Reinvigorating the entrepreneurial spirit

Contributed photo

Craig Shoemaker and Kent Griswold have been teaming up for projects since they were in class together as kids, although sometimes unbeknownst to the teacher.

“Kent was the smartest guy in third grade and I used to cheat off of him,” Shoemaker said with a laugh. “Then he got too smart and went to private school in seventh grade, and I had to find someone else to cheat off of.”

Both ended up excelling in their respective professions and the two Philadelphia natives are teaming up on a much bigger project that will help others excel — with no cheating involved.

Shoemaker, an Emmy award-winning comedian and producer, and Griswold, a Harvard grad with an MBA in Finance from the Wharton School and a Ph.D. in Health Administration, have created a reality television series reinvigorating entrepreneurial spirit in the city they grew up in.

Wolf PAC of Philadelphia makes its debut on Amazon Prime on Jan. 12. The show is similar to ABC’s Shark Tank, but focuses on local business owners who are looking to take their company to the next level by impressing a group of investors. The investors, or Wolf PAC (President’s Advisory Council), explore the positive impact of investment in the Philadelphia community, while helping start-ups find their entrepreneurial footing.

“This really appealed to me on so many levels,” said Shoemaker, the show’s creator and producer. “Especially that it’s Kent, from third grade. He showed me a pilot show, and I reached out to him and said this can be so much more. I was honest with him and I said, ‘Here are the ways we can get there.’ ”

Wolf PAC of Philadelphia goes a step further in adding elements of philanthropy and mentorship. Investors and advisers, who include a panel of Griswold, Leslie Gudel, Leonard Lodish, Courtney Lawless and Judy Chang Cody, do much more than just listen to sales pitches before deciding to invest their personal finances in these start-ups. In each episode, the Wolves evaluate the companies before providing crucial mentorship, marketing strategies and connections to help a small business reach national fame.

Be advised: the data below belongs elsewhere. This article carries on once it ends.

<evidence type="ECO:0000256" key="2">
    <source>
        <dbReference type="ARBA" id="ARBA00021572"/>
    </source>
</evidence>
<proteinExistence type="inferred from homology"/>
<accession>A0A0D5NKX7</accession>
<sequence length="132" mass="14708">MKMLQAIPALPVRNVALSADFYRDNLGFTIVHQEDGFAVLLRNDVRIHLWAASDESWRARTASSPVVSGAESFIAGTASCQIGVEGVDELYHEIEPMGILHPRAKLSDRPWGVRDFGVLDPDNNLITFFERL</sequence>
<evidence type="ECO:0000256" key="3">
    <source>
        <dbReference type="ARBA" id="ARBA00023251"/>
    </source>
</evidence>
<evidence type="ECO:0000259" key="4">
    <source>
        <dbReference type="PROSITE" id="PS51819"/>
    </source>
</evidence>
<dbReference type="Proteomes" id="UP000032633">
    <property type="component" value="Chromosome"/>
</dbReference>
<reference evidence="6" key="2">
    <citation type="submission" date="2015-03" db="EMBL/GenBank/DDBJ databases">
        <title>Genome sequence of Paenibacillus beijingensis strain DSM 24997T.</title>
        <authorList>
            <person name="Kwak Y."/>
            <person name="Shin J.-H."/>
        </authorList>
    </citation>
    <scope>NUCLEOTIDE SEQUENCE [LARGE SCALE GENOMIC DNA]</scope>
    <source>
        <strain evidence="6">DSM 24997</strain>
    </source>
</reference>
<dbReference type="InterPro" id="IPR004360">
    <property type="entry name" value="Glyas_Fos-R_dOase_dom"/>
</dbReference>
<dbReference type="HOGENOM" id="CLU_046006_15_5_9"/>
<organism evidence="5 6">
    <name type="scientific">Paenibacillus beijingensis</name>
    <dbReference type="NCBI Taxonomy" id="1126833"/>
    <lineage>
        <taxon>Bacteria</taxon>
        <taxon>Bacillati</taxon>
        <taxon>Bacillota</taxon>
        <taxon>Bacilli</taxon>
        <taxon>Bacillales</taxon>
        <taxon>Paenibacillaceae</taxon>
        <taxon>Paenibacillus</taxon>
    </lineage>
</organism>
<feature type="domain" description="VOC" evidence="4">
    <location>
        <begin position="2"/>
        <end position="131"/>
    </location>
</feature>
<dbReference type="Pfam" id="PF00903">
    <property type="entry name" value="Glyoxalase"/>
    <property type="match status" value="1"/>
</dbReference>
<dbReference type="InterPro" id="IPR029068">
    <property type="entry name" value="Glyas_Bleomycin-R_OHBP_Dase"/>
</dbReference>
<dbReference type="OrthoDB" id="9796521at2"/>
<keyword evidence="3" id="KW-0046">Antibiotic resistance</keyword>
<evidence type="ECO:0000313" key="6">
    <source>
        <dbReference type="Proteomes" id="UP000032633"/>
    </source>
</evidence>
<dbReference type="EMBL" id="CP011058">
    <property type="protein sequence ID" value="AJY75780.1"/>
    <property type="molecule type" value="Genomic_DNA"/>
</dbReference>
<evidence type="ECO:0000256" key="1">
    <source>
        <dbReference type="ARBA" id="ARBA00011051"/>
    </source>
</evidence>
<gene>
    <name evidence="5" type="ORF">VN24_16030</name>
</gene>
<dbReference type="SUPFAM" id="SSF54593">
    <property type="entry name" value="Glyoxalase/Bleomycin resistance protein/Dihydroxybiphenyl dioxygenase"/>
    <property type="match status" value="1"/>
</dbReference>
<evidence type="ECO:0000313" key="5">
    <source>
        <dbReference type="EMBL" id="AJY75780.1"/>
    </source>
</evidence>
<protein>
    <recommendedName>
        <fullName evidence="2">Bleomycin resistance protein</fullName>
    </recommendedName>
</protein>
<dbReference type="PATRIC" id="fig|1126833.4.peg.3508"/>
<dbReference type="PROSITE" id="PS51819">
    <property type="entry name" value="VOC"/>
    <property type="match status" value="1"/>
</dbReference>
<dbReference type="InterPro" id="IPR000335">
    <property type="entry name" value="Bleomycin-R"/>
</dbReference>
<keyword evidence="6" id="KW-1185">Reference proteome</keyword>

“We package differently than Shark Tank in that there’s isn’t as much fluff,” said Griswold, the founder and host. “We actually dove down into one company for (each episode). We have an educational component and most importantly a nonprofit component where we feature a charity of interest to the company that we are featuring that show with the hope that other companies would emulate that and pay it forward from our example.”

The show stresses the importance of philanthropy, highlighting Philadelphia-based charities important to the entrepreneurs such as the Brian Dawkins Impact Foundation, the Sunday Breakfast Rescue Mission, Sharing Excess and the Kelly Anne Dolan Memorial Fund.

Wolf PAC Philadelphia has an obvious local flavor, especially in South Philly, as the group congregates at Lincoln Financial Field for their meetings in a suite at the 50-yard line of the football field. Other notorious spots for filming include Moshulu on South Christopher Columbus Boulevard, Geno’s Steaks in the Italian Market and Francoluigi’s Pizzeria & Italian Kitchen on South 13th Street. Tony Luke Jr. and former Eagles Seth Joyner and Brian Dawkins also have roles on the show.

“But while this show is about Philadelphia, I think it’s of interest to everyone around the world,” Griswold said. “The concepts that work here are going to work elsewhere. Somebody that loves a food show but lives in Seattle is still going to watch that food show. People watch Housewives of New Jersey or West Texas Investors Club, but not just because of the regionality.”

And there’s a lot on the line. In each installment of the four-episode series, entrepreneurs vie for  the panel’s funding of up to $500,000 and the PAC’s professional expertise to help accelerate their growth. The show features a wide range of local startup industries, including beauty, sports, consumer packaged goods and food.

“It’s an organic, authentic show,” Shoemaker said. “It’s representative of Philadelphia and it’s perfect for us because we’re from there and we know the community. There’s nothing like a Philadelphian and we hope that we show that within the show with the businesses, our locations, the Eagles — all of it.”

Some cash in with interested investors. But those who didn’t were still helped along by the show’s creators in some facet.

“We try to do a lot of mentorships even with the companies that we decide not to invest in,” Griswold said. “I’m in regular contact with them to help them move forward because my hope is that down the road, they will be investable and we might re-engage at that point.”

The pack of wolves is growing larger by the episode.

“Every owner of these businesses truly represents the feel of Philadelphia,” Shoemaker said. “Just good, genuine people. And we hope everyone is going to see that each episode.”

Watch the show here